Rabbits found left in city park
Local photographer Thomas Voght said he and his wife were in Myers Park on Monday around 5:45 p.m. doing a photo shoot for a client when they saw a white domestic rabbit.
“We knew right away it was a domestic rabbit because we’ve had rabbits,” Voght said Tuesday.
With some effort, Voght said his wife was able to catch the rabbit. They called a nearby friend who picked it up so they could finish the photo session.
Initially Voght said he assumed someone’s pet rabbit had gotten loose. He and his wife asked the few people who were in the park that day if they lost a rabbit, or knew someone who had, and made a Facebook post saying they found it.
Friends on Facebook messaged Voght saying a number of rabbits had been found in the park.
“We didn’t know about it until we made a post on Facebook and people were responding saying there was a post on Facebook about a bunch of rabbits dumped in the park,” Voght said. “We only saw one.”
Voght said he called the city police station Tuesday morning and told the dispatcher that he had located a rabbit in the park. He said the dispatcher took down his information, telling him police had been made aware of the rabbits.
City Animal Control Officer Richard Schuyler confirmed Wednesday that a woman had called the station last week to report having found eight rabbits in Myers Park.
Schuyler said he was off duty when she called and spoke with her the following day. The woman secured the rabbits when she found them and subsequently located suitable homes for them.
Schuyler said he had not seen the rabbits, but the woman told him they all appeared to be healthy.
“As of now we’re not sure how they may have ended up in Myers Park,” Schuyler said. “There are no cameras in Myers Park and no eyewitnesses. We believe they were possibly dumped or they may have gotten out of a kennel.”
Hagaman resident and lifelong farmer Emily Shuttleworth said Tuesday that seven of the rabbits had been brought to her and an eighth rabbit was with another woman.
“Besides the condition of their fur they seem pretty healthy,” Shuttleworth said.
Shuttleworth said the rabbits had severely matted hair when they were brought to her a week earlier with sawdust, food pellets and feces stuck in their fur.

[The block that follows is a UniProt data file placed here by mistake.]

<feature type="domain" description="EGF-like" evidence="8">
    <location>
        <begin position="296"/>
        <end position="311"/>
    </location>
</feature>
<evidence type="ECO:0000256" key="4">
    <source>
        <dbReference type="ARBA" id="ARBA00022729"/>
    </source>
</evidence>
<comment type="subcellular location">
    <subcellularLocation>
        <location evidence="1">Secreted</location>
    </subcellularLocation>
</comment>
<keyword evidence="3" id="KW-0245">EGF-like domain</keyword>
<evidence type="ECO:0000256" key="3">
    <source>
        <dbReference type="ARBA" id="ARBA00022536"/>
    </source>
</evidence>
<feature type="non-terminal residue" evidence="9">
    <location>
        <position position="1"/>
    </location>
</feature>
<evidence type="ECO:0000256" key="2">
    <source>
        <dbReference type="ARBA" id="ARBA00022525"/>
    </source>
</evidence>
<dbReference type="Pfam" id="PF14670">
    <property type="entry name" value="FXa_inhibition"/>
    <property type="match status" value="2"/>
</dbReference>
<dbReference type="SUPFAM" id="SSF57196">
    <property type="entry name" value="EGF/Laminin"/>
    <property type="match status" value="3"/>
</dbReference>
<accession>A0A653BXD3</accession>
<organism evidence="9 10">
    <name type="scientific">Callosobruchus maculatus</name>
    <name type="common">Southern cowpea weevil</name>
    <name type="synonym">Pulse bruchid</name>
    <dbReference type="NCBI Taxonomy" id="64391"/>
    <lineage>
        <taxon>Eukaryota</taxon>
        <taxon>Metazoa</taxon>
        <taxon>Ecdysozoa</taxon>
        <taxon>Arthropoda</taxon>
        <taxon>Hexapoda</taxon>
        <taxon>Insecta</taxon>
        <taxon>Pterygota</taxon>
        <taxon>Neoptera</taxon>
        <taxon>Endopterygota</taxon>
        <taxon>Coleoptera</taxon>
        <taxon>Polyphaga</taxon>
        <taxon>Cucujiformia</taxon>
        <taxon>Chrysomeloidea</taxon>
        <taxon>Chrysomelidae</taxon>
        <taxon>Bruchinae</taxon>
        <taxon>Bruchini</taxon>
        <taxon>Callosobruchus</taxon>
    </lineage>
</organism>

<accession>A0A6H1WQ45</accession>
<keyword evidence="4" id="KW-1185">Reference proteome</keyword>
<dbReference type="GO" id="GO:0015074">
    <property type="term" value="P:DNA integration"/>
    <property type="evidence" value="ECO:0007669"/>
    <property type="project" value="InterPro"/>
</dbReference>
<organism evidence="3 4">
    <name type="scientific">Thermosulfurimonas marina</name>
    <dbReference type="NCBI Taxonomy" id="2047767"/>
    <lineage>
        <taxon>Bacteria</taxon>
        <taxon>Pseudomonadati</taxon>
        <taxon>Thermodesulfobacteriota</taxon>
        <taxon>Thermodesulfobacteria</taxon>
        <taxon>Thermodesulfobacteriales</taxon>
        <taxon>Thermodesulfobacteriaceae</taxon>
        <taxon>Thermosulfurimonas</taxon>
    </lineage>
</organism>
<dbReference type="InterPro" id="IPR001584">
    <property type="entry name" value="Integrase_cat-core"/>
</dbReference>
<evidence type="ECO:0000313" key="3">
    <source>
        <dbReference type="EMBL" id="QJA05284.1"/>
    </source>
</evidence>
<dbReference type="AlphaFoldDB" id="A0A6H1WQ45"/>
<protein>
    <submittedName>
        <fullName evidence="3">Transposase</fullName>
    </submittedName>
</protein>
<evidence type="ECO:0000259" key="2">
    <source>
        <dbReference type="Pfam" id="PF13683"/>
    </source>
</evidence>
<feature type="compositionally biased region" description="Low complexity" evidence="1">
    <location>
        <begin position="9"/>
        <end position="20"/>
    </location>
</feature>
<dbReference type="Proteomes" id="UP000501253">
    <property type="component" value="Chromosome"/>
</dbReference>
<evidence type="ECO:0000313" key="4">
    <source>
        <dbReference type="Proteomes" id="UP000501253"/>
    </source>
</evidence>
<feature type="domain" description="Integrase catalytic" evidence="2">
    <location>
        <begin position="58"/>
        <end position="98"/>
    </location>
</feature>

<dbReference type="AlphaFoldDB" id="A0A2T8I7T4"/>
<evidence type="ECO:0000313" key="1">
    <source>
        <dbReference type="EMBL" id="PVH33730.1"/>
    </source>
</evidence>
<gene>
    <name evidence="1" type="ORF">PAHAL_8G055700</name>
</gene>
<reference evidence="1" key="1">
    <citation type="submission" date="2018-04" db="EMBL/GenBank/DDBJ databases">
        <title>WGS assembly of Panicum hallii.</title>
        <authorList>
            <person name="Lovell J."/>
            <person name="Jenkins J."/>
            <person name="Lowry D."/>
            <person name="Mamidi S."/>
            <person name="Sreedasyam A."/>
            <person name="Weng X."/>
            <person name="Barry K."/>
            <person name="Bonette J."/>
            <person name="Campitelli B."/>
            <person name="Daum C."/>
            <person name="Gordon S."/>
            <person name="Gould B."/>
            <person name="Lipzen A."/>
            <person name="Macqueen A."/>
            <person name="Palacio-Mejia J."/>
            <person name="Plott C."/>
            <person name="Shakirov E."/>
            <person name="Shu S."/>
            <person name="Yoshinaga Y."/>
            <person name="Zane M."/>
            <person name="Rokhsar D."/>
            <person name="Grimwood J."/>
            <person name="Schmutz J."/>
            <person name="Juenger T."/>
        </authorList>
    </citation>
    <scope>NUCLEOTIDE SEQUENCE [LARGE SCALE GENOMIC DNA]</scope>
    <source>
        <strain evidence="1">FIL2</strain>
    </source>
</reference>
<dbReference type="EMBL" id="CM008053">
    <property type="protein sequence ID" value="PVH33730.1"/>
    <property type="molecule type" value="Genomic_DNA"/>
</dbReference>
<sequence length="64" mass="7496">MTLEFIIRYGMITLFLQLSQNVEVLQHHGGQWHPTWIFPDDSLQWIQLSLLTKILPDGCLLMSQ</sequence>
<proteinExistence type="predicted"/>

“They were obviously stuck in cages by the stuff that’s stuck in the fur,” Shuttleworth said. “It wasn’t outdoor food or sawdust.”
Shuttleworth said she has been working to get the mattes out of the fur of the six long haired and one short haired rabbit, taking her time to avoid hurting them, and spending time socializing with the affectionate creatures.
Living on a farm with a number of animals, Shuttleworth said she’s well prepared to care for the rabbits and already has a large rabbit hutch that she plans to fix up for them.
“We’re very equipped for them,” Shuttleworth said. “I plan on making a nice fenced in yard for them and when it’s cold I can bring them in because they are very friendly.”
While the rabbits are doing well in their new home, Shuttleworth expressed sadness over the young rabbits’ seemingly sudden appearance in the park, worrying that they were abandoned there.
“They were all in one spot suddenly, they dispersed in an hour or so and there were a lot of them,” Shuttleworth said. “It hurts my heart.”
Shuttleworth estimated the age of the youngest rabbits between four and five months old, saying none of them are fully grown. Based on the appearance and long fur of six of the rabbits she said they could be Angoras.
“They’re not even equipped to survive in the wild. They’re bred to be pets, to be companions,” Shuttleworth said.
The rabbit Voght found also has long hair and he said it looks like a Lionhead, another domestic breed.
“The rabbit appeared to be in rough shape,” Voght said. “Obviously somebody didn’t care about this rabbit.”
Voght said the animal looked thin and had matted fur the day it was found, but was looking better when he visited it the next day after it had been given a bath and some of the mattes had been worked out.
“It looks so much healthier today,” Voght said. “The rabbit is eating very good.”
“The rabbit’s got a good home now, the rabbit is actually living with our friends that have another rabbit,” he added.
Schuyler said there haven’t been any other reported rabbit sightings and he hasn’t seen any signs of them while checking the park.
“I’m in the park every day and I’ve seen absolutely nothing there,” Schuyler said. “Had police had possible suspects or evidence they were abandoned we could possibly pursue for animal abandonment, but as of right now we have absolutely nothing to go on.”
Schuyler reminded residents to contact police if they have any information regarding the rabbits in Myers Park or if they see animals they believe have been abandoned.
Shuttleworth asked visitors to Myers Park and the surrounding area to be on the lookout for additional rabbits.
“Keep an eye out for them, because they’re not equipped to survive,” Shuttleworth said. “If anyone happens to find some more of the rabbits and cannot find a home for them I am willing to take them.”